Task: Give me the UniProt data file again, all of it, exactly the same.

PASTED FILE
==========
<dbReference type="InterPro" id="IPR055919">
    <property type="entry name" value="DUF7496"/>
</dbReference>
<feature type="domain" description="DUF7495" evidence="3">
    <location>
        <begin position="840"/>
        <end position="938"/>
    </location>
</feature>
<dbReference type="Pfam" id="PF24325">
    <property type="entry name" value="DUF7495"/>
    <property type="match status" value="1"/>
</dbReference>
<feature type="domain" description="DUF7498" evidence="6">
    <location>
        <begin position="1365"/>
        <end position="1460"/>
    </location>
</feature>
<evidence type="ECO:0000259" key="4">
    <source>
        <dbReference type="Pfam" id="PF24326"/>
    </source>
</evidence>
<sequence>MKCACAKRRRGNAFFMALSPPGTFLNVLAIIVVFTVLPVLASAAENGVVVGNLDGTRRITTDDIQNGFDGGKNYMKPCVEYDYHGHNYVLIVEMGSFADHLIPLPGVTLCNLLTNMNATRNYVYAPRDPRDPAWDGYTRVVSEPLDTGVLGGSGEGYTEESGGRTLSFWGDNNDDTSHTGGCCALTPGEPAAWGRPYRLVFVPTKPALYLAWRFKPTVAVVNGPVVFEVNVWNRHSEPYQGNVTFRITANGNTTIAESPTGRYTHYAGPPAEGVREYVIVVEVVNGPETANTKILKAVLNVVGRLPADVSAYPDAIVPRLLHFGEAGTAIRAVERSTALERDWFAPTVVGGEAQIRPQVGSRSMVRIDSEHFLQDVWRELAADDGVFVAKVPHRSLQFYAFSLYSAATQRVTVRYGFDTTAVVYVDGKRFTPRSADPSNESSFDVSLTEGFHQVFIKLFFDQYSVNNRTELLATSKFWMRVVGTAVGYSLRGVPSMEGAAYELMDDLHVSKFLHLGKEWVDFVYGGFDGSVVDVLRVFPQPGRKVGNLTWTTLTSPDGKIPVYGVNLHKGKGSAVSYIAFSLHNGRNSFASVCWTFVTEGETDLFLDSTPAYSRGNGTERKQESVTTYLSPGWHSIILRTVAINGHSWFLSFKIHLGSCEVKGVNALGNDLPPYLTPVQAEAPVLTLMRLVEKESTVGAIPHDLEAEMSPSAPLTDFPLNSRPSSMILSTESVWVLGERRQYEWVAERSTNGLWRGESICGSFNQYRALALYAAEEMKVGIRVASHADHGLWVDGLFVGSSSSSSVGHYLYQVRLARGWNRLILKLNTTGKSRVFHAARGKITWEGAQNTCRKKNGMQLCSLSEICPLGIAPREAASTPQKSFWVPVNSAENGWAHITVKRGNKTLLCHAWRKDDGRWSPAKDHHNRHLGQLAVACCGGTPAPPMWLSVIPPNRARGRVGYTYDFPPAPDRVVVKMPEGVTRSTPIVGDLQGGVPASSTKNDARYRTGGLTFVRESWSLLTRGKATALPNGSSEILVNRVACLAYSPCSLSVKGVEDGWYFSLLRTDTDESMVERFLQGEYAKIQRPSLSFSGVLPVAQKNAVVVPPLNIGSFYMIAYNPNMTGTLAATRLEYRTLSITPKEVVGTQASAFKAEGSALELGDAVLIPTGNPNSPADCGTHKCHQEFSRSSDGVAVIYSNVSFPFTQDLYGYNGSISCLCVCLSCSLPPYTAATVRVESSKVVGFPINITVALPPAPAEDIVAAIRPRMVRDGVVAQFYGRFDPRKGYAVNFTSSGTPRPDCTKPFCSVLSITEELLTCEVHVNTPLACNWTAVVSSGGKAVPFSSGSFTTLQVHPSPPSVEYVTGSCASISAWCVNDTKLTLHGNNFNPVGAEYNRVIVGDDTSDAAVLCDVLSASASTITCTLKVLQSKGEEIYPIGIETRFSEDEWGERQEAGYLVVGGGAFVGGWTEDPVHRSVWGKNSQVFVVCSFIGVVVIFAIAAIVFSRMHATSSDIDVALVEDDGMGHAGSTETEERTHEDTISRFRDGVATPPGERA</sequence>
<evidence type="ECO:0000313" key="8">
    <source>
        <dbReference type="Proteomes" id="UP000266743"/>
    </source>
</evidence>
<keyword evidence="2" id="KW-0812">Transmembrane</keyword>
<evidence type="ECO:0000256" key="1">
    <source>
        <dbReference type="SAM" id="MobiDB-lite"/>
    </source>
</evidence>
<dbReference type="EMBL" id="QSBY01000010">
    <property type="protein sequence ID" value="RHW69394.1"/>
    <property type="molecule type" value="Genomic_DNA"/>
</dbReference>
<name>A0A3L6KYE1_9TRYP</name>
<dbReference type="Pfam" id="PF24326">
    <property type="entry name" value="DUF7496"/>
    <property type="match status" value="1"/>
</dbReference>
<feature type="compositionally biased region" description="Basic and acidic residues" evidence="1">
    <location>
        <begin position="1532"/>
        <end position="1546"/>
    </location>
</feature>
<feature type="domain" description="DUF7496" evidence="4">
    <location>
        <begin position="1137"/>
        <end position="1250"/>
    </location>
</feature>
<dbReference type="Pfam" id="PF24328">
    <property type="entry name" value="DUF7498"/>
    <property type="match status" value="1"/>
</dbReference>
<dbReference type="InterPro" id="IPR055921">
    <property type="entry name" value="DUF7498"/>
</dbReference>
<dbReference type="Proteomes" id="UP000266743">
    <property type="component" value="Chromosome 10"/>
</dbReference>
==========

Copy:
<dbReference type="InterPro" id="IPR055919">
    <property type="entry name" value="DUF7496"/>
</dbReference>
<feature type="domain" description="DUF7495" evidence="3">
    <location>
        <begin position="840"/>
        <end position="938"/>
    </location>
</feature>
<dbReference type="Pfam" id="PF24325">
    <property type="entry name" value="DUF7495"/>
    <property type="match status" value="1"/>
</dbReference>
<feature type="domain" description="DUF7498" evidence="6">
    <location>
        <begin position="1365"/>
        <end position="1460"/>
    </location>
</feature>
<evidence type="ECO:0000259" key="4">
    <source>
        <dbReference type="Pfam" id="PF24326"/>
    </source>
</evidence>
<sequence>MKCACAKRRRGNAFFMALSPPGTFLNVLAIIVVFTVLPVLASAAENGVVVGNLDGTRRITTDDIQNGFDGGKNYMKPCVEYDYHGHNYVLIVEMGSFADHLIPLPGVTLCNLLTNMNATRNYVYAPRDPRDPAWDGYTRVVSEPLDTGVLGGSGEGYTEESGGRTLSFWGDNNDDTSHTGGCCALTPGEPAAWGRPYRLVFVPTKPALYLAWRFKPTVAVVNGPVVFEVNVWNRHSEPYQGNVTFRITANGNTTIAESPTGRYTHYAGPPAEGVREYVIVVEVVNGPETANTKILKAVLNVVGRLPADVSAYPDAIVPRLLHFGEAGTAIRAVERSTALERDWFAPTVVGGEAQIRPQVGSRSMVRIDSEHFLQDVWRELAADDGVFVAKVPHRSLQFYAFSLYSAATQRVTVRYGFDTTAVVYVDGKRFTPRSADPSNESSFDVSLTEGFHQVFIKLFFDQYSVNNRTELLATSKFWMRVVGTAVGYSLRGVPSMEGAAYELMDDLHVSKFLHLGKEWVDFVYGGFDGSVVDVLRVFPQPGRKVGNLTWTTLTSPDGKIPVYGVNLHKGKGSAVSYIAFSLHNGRNSFASVCWTFVTEGETDLFLDSTPAYSRGNGTERKQESVTTYLSPGWHSIILRTVAINGHSWFLSFKIHLGSCEVKGVNALGNDLPPYLTPVQAEAPVLTLMRLVEKESTVGAIPHDLEAEMSPSAPLTDFPLNSRPSSMILSTESVWVLGERRQYEWVAERSTNGLWRGESICGSFNQYRALALYAAEEMKVGIRVASHADHGLWVDGLFVGSSSSSSVGHYLYQVRLARGWNRLILKLNTTGKSRVFHAARGKITWEGAQNTCRKKNGMQLCSLSEICPLGIAPREAASTPQKSFWVPVNSAENGWAHITVKRGNKTLLCHAWRKDDGRWSPAKDHHNRHLGQLAVACCGGTPAPPMWLSVIPPNRARGRVGYTYDFPPAPDRVVVKMPEGVTRSTPIVGDLQGGVPASSTKNDARYRTGGLTFVRESWSLLTRGKATALPNGSSEILVNRVACLAYSPCSLSVKGVEDGWYFSLLRTDTDESMVERFLQGEYAKIQRPSLSFSGVLPVAQKNAVVVPPLNIGSFYMIAYNPNMTGTLAATRLEYRTLSITPKEVVGTQASAFKAEGSALELGDAVLIPTGNPNSPADCGTHKCHQEFSRSSDGVAVIYSNVSFPFTQDLYGYNGSISCLCVCLSCSLPPYTAATVRVESSKVVGFPINITVALPPAPAEDIVAAIRPRMVRDGVVAQFYGRFDPRKGYAVNFTSSGTPRPDCTKPFCSVLSITEELLTCEVHVNTPLACNWTAVVSSGGKAVPFSSGSFTTLQVHPSPPSVEYVTGSCASISAWCVNDTKLTLHGNNFNPVGAEYNRVIVGDDTSDAAVLCDVLSASASTITCTLKVLQSKGEEIYPIGIETRFSEDEWGERQEAGYLVVGGGAFVGGWTEDPVHRSVWGKNSQVFVVCSFIGVVVIFAIAAIVFSRMHATSSDIDVALVEDDGMGHAGSTETEERTHEDTISRFRDGVATPPGERA</sequence>
<evidence type="ECO:0000313" key="8">
    <source>
        <dbReference type="Proteomes" id="UP000266743"/>
    </source>
</evidence>
<keyword evidence="2" id="KW-0812">Transmembrane</keyword>
<evidence type="ECO:0000256" key="1">
    <source>
        <dbReference type="SAM" id="MobiDB-lite"/>
    </source>
</evidence>
<dbReference type="EMBL" id="QSBY01000010">
    <property type="protein sequence ID" value="RHW69394.1"/>
    <property type="molecule type" value="Genomic_DNA"/>
</dbReference>
<name>A0A3L6KYE1_9TRYP</name>
<dbReference type="Pfam" id="PF24326">
    <property type="entry name" value="DUF7496"/>
    <property type="match status" value="1"/>
</dbReference>
<feature type="compositionally biased region" description="Basic and acidic residues" evidence="1">
    <location>
        <begin position="1532"/>
        <end position="1546"/>
    </location>
</feature>
<feature type="domain" description="DUF7496" evidence="4">
    <location>
        <begin position="1137"/>
        <end position="1250"/>
    </location>
</feature>
<dbReference type="Pfam" id="PF24328">
    <property type="entry name" value="DUF7498"/>
    <property type="match status" value="1"/>
</dbReference>
<dbReference type="InterPro" id="IPR055921">
    <property type="entry name" value="DUF7498"/>
</dbReference>
<dbReference type="Proteomes" id="UP000266743">
    <property type="component" value="Chromosome 10"/>
</dbReference>